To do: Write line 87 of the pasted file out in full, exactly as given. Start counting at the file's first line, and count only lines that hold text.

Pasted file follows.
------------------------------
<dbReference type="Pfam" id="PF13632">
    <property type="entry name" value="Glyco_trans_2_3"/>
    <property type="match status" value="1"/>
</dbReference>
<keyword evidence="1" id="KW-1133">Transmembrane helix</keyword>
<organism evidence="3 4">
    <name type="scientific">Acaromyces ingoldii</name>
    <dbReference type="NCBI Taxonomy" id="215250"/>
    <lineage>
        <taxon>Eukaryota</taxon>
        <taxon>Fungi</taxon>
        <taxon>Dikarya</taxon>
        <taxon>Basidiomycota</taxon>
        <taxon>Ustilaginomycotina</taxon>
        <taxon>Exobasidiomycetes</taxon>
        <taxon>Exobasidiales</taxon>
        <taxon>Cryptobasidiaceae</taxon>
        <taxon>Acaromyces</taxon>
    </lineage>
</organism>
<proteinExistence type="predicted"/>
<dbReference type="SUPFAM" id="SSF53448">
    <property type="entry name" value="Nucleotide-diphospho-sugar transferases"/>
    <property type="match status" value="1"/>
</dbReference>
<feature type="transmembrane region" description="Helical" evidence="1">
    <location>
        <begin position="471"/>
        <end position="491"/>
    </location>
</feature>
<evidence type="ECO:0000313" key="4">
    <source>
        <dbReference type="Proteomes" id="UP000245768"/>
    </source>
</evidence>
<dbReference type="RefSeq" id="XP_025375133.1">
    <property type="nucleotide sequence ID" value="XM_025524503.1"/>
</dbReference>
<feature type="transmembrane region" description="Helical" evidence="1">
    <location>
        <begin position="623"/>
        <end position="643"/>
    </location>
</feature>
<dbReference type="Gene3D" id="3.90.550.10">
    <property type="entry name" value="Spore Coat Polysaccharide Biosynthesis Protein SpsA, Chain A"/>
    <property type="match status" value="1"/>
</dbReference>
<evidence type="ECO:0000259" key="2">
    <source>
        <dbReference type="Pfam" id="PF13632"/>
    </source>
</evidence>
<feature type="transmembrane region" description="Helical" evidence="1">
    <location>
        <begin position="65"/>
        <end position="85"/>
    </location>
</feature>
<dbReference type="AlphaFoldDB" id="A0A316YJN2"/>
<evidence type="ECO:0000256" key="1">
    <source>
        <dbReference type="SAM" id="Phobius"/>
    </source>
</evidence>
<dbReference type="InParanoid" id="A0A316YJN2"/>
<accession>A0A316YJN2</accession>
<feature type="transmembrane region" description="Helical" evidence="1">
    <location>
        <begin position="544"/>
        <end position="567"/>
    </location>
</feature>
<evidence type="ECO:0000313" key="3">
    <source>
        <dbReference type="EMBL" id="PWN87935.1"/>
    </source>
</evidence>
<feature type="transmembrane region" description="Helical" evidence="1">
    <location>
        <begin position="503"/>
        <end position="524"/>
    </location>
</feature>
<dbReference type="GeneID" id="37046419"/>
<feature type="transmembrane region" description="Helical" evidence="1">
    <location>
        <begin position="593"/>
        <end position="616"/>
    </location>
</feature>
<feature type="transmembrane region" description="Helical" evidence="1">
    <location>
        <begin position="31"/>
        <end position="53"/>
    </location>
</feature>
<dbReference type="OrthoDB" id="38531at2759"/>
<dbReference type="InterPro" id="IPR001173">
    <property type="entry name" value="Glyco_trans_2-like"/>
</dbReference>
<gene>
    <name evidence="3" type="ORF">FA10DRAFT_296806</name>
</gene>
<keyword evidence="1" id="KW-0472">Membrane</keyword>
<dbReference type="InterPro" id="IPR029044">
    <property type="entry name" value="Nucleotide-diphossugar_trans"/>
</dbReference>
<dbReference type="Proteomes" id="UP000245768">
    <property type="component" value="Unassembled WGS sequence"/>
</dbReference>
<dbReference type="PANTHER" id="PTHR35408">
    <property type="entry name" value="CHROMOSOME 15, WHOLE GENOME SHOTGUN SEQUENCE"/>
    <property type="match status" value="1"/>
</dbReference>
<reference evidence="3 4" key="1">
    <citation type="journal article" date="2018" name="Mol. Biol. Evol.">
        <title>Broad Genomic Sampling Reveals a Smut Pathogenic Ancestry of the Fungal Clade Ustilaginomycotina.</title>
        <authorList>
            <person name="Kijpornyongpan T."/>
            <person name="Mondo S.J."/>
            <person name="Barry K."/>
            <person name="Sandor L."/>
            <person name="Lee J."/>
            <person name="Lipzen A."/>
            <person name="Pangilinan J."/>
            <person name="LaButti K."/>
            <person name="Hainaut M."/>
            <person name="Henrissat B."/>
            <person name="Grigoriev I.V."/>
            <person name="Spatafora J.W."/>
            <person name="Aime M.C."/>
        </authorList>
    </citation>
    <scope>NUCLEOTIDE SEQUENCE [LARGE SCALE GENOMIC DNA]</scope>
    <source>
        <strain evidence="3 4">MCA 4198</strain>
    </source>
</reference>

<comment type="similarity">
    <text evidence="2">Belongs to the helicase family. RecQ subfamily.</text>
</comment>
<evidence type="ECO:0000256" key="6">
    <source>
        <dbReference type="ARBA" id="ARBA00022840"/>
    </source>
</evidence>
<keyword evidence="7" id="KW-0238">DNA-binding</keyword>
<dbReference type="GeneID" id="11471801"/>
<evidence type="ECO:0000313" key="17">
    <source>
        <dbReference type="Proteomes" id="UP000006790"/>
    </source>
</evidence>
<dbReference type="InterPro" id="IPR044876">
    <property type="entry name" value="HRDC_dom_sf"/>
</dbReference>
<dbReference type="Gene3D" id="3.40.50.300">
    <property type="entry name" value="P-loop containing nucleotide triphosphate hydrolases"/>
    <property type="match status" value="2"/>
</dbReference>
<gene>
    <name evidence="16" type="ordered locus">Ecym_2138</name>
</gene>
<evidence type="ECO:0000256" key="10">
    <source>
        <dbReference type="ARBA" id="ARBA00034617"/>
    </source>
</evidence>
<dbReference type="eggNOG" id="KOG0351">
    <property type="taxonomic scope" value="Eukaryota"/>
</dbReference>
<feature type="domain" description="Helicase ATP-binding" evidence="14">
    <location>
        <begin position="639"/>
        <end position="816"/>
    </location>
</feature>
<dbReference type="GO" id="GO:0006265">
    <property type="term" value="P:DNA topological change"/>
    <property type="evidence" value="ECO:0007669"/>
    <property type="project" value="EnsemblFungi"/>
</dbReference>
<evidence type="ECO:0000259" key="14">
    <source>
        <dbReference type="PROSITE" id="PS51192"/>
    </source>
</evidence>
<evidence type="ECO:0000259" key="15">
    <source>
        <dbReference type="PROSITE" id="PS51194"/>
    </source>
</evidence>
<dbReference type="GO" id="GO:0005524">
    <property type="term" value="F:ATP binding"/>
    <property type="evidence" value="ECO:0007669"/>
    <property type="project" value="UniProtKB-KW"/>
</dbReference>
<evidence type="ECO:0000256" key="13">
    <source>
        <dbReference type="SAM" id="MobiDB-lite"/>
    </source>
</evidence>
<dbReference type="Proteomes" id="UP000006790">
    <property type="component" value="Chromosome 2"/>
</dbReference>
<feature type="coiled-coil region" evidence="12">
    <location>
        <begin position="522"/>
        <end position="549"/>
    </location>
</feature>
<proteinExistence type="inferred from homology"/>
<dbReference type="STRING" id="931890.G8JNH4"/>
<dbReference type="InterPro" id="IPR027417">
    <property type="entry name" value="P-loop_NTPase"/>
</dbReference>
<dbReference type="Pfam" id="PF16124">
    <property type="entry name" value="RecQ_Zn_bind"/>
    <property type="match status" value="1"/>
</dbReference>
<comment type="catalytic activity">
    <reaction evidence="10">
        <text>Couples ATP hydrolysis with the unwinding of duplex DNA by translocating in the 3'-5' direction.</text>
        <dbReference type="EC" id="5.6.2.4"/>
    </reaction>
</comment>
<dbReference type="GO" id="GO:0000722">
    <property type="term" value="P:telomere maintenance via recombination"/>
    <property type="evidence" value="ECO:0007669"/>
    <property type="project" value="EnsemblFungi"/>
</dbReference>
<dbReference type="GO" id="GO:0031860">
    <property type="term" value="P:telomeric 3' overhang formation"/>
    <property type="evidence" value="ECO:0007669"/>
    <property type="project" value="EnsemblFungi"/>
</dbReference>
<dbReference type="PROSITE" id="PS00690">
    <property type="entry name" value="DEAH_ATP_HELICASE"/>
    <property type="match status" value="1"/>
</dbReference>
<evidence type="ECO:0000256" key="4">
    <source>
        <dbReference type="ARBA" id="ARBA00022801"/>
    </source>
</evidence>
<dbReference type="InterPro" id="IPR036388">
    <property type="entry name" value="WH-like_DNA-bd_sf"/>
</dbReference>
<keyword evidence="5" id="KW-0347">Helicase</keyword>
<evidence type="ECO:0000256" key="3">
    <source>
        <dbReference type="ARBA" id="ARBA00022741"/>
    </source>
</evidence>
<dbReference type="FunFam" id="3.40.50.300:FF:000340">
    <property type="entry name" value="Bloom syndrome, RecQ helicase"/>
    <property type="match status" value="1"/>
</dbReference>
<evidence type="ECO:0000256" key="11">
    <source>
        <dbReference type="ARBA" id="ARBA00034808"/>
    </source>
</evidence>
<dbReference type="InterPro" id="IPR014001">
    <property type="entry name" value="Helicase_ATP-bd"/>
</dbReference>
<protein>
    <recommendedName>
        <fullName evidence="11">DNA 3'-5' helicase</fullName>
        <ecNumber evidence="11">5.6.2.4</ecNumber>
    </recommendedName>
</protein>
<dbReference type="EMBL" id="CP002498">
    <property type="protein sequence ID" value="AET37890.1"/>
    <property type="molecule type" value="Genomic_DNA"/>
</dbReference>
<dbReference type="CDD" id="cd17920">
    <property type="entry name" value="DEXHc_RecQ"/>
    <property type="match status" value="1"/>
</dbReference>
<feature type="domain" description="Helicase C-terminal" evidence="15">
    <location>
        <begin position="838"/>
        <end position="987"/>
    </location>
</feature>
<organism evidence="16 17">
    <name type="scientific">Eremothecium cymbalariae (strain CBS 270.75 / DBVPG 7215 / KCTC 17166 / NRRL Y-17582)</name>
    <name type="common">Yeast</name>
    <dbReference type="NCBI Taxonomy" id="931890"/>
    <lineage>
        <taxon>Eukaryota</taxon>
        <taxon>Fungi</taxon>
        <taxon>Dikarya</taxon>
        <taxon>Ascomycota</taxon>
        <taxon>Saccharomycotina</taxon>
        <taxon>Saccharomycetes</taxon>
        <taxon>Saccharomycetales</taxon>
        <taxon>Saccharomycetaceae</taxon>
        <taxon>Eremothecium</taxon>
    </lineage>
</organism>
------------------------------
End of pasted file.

<feature type="transmembrane region" description="Helical" evidence="1">